Prisons have been in existence since the Stone Age. Until the institutionalization of the prison system in Ghana, our colonial masters in the Gold Coast era housed offenders in dungeons and cells built into their castles.
Currently, there are 43prison establishments across the country. They are categorised as maximum security (Ankaful), medium security(Nsawam), central prisons, female prisons, local prisons, settlement camps and the contagious diseases prison.
As a matter of fact, prison is a place I wouldn’t wish for anyone, and the length that people go to avoid imprisonment is indicative of this fact.
The spate of congestion in Ghanaian prisons leaves much to be desired. The Prisons Service is currently housing close to 15,000 inmates as opposed to the intended capacity of 9,000; a situation that accounts for enormous overcrowding in the various prisons.
Overcrowding affects the quality of life of prisoners and accounts for inhumane conditions in Ghana’s prisons. Notably among the challenges include the spread of communicable and airborne diseases among the densely packed inmates, poor ventilation and excessive workload for prison officers.
Poor quality meals
The feeding rate for every Ghanaian prisoner is GH¢1.80p eachday, translating into 60 pesewas per meal per prisoner. Undoubtedly, this ration is woefully inadequate to provide quality meals for prison inmates.
It can, therefore, be said that the quality of meals served prisoners is impoverished or below standard. Sometimes it is amazing that meals are served at all.
Most inmates experience a deep sense of rejection while in prison (Sykes, 1958). Studies have shown that in the first few days, weeks and sometimes months of incarceration, relatives and friends of inmates’ troop in with goodwill and goodies. But these visits soon become rare and ultimately ceases within a couple of weeks.
The rest of the inmate’s days of incarceration are served with very little support. Many prison inmates have been known to bemoan and grief over rejection by their loved ones and relatives.
The prison system is a closed, restricted community with its own peculiar set of regulations. Most gadgets and some clothing, among others, may not be permitted within the prison walls.
Adjusting to prison conditions and routine for the first few days and weeks is a herculean task for most inmates. One soon realizes that they cannot either enjoy their favorite meal or take a bottle of beer.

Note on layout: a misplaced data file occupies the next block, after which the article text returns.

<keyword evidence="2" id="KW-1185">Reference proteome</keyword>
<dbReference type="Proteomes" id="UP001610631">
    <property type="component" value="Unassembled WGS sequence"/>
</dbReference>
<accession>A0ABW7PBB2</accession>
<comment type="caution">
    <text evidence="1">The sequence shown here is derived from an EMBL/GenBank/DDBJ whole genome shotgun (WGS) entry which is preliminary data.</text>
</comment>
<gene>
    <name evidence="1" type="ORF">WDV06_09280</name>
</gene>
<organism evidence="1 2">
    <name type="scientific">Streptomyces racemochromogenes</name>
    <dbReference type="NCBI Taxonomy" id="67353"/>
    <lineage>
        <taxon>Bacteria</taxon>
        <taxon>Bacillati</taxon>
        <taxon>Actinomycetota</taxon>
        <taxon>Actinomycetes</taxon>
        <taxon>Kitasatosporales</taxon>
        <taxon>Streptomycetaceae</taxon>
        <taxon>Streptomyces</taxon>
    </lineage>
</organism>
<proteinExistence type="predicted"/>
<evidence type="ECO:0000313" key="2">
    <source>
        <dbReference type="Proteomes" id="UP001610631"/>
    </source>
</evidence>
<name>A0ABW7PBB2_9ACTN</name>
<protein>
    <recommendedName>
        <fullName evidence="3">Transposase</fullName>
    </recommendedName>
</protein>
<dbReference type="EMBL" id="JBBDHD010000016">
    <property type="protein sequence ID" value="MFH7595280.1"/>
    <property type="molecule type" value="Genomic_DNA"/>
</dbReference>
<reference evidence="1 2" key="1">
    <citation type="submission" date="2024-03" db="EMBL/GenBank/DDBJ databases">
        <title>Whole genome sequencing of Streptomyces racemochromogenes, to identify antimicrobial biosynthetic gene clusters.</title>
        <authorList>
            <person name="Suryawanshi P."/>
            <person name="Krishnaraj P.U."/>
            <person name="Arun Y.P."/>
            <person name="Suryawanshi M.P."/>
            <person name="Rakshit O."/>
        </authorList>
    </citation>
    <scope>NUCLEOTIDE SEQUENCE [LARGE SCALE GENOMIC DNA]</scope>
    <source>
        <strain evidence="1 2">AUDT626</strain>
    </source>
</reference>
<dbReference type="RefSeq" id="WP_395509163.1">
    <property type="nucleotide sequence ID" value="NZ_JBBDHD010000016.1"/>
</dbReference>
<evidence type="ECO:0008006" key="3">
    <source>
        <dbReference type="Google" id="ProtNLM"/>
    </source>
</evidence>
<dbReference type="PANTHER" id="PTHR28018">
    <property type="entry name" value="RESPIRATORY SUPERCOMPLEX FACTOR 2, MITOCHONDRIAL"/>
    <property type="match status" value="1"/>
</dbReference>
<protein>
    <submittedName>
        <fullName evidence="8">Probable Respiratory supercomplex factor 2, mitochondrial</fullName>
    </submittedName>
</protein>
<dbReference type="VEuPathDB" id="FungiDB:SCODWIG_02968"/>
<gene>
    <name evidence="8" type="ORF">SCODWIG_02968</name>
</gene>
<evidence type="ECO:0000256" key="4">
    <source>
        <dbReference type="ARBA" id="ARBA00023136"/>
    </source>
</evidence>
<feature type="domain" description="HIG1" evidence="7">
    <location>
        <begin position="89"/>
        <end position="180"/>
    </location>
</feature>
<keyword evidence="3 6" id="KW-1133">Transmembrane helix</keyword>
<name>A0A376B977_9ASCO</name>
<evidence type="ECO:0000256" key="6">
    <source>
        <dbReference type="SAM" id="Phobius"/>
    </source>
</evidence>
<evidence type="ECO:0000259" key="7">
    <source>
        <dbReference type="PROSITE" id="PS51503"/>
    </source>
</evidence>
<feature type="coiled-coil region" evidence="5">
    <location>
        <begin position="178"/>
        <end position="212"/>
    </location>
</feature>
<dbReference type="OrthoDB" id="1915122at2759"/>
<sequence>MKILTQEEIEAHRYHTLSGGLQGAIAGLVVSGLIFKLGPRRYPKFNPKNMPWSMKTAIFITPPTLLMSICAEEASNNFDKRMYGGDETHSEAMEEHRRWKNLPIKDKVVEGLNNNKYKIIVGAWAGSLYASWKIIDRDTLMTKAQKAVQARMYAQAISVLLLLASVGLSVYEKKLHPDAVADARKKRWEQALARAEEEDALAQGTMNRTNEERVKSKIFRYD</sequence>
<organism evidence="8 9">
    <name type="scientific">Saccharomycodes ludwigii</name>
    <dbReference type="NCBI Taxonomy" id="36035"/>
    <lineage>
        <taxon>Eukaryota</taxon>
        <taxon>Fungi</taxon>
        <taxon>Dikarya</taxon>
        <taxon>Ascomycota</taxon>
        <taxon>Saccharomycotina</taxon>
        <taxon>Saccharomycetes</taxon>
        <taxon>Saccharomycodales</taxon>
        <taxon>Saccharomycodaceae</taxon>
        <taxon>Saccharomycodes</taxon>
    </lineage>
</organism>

Access to external communication (cell phones) is usually non-existent though an inmate may be allowed to place a phone call in cases of necessity under supervision.
Incarceration has the tendency to subdue one to adjust to a lifestyle that you are not used to and many have had to suffer a few withdrawal symptoms.
Impact on socio-economic development
Firstly, incarceration can render an inmate economically redundant for the period spent in prison.Furthermore, long prison sentences have the tendency of corrupting any previous skills learned.
For instance, a teacher who spends 30 years in prison may get rusty and out of sync with prevailing teaching methods likewise other professionals. However, ex-convicts with entrepreneurial skills have proven to be more successful after being discharged from prison.
At a recent seminar in church, all the congregants answered ‘N0’ when asked if they would readily employ an ex-convict, and this hilariously included the pastor. Only one senior member was undecided. This scenario is a contributory factor to recidivism – the case of the repeated offender.
The last reason you should stay out of prison is that after 59 years of independence, society continues to treat our prisoners just as our prisons have been treated – NEGLECTED.
Stigmatization of ex-convicts
There is general stigmatization and stereotyping of ex-offenders and the earlier case scenario of the church is a typical example. Society must realise that not all prisoners are criminals. Indeed many later have been proven innocent or wrongly implicated in crimes they knew nothing of.
In fact, there are quite a number of cases where some inmates were convicted simply because they happened to be at the wrong place at the wrong time. And in most of these cases there had been improper representation in court.
Society must again realize that in any case the prison system makes provision for counseling and rehabilitation of offenders, and there are a good number of success stories to share.
As a nation we haven’t paid much attention to our prisons. It is about time we created awareness of the deplorable state of Ghana’s prisons. Indeed it is a shared opinion that for a prison to have any prospect of serving as an effective deterrent, the facility must appear to be a harsh place to those who might end up there.
However, frantic efforts must be made to ensure that the prisoner is privileged to some basic standards of living, as applicable to human rights. Most of our prisons have seen no new infrastructure since their establishment.
Luckily, with the launch of PROJECT ‘EFIASE’ which seeks to transform Ghanaian prisons into excellent centres of reformation and rehabilitation, the Prisons Service has seen recent developments. ‘Efiase’, which is the Akan word for prison, is an initiative of the Prisons Council.
Project ‘Efiase’ has a three-prone approach thus advocacy, fundraising to implement the 10-Year Plan of Ghana Prisons and to engage the Service in public-private partnership (PPP).
The Prison Council understands that “for prisons to be deterrent enough prisoners shouldn’t be placed in luxury. Prisons shouldn’t provide better life for inmates than they would normally have on the outside”. (Fleisher, 2003)
We must note that INDIVIDUALS ARE SENT TO PRISON AS PUNISHMENT, NOT FOR PUNISHMENT.
ASP Alfred Charles Wilkinson
Education Unit of the
Kumasi Central Prison